should i drop an interesting science class and take a stupid liberal arts class solely for the purpose of getting a rec? sounds ridiculous to me. any advice?

ps thanks for reading all this crap
There's got to be a liberal arts class that could also be interesting to you. Does your school offer something like Medical Ethics, History of Science, History of Medicine, something like that? Or some sort of philosophy? There has to be something that interests you outside of bio and chem. I like those classes too, but there has to be something you could take. It doesn't have to be an advanced class or anything.
 

Johnny_one_eye

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cobalt31 said:
i did get 4 college credits for the emt class -- its a course in the registrar and counts for my kinesiology requirement.

so you're saying the 2 science recs and 1 non-science recs are not general med school requirements, only what the committee is asking for?
Actually 2 science and 1 non-science is common for many schools
 

knio

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And don't forget that some schools actually require 1 year of humanities courses too (eg. english, philosophy, etc).
 

Risa

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My four letters were from:
*science prof at my school
*science prof at summer school
*science prof/head of my premed program at my school
*clinical mentor

I was accepted to a broad range of schools. I think the idea behind the non-science letter requirement is that you have some breadth to the picture of you that your letters paint. As far as med schools are concerned, I doubt almost any REQUIRE one req to be specifically from a liberal arts class. My advice would be to talk to the committee about this and see what their reasoning is and to what degree it's set in stone. This may give you some more flexibility.
 
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cobalt31

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Risa said:
My advice would be to talk to the committee about this and see what their reasoning is and to what degree it's set in stone. This may give you some more flexibility.
good idea! i could get a rec from a club advisor or program director no problem. maybe that will work instead!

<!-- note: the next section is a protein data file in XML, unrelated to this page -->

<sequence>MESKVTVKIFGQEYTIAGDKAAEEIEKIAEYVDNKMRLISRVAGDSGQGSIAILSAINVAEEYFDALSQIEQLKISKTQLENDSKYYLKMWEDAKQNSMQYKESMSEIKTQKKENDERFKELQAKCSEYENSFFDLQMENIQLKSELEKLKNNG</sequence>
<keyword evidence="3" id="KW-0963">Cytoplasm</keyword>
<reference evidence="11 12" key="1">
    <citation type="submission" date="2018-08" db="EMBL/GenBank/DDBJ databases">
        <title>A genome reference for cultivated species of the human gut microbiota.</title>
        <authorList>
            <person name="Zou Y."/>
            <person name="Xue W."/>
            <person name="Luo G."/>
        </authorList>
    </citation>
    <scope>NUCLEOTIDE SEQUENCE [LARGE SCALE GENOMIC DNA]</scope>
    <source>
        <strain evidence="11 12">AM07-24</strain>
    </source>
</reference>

somemaybedoc

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At this point you seem to be about as well rounded as a square. I'd try to take some liberal arts classes if possible and find an area you like, it'll get you the rec and get you an appreciation for a nonscience field.
 

burntfries

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Risa said:
My four letters were from:
*science prof at my school
*science prof at summer school
*science prof/head of my premed program at my school
*clinical mentor

I was accepted to a broad range of schools. I think the idea behind the non-science letter requirement is that you have some breadth to the picture of you that your letters paint. As far as med schools are concerned, I doubt almost any REQUIRE one req to be specifically from a liberal arts class. My advice would be to talk to the committee about this and see what their reasoning is and to what degree it's set in stone. This may give you some more flexibility.
Risa, did any schools give you a lot of hassle about not having a non-science rec? because i don't have one either, yet a lot of schools i'm applying to are asking for one...some have been ok with me substituting a clinical letter for the missing non-science, but others won't seem to let me get around it. :(
 

SpeakLittleB

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most med schools seem to say that a composite letter from the premed committee satisfies all the science/non-science rec requirements, don't they? anyway, i'm not including a non-science since my school's committee doesn't have any rules. what could a non-science rec say? "she likes to help people and is cheerful and was interested in my class... just like every premed". these things could even be said better and more convincingly by a science prof whom you know well. lol.
 

spospo

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i can't really answer the question, but in my opinion, non-science prof recs are pretty important. those profs can write about various things that science profs may never see. they see that you can think along lines other than science, they see that you can back up your opinions with other peoples opinions (not just referring to facts all the time), they can see how you interact with people outside the sciences. in general, non-science profs just show the adcoms that you are more than just a science nerd who can only speak science talk. just my opinion though
 

ADeadLois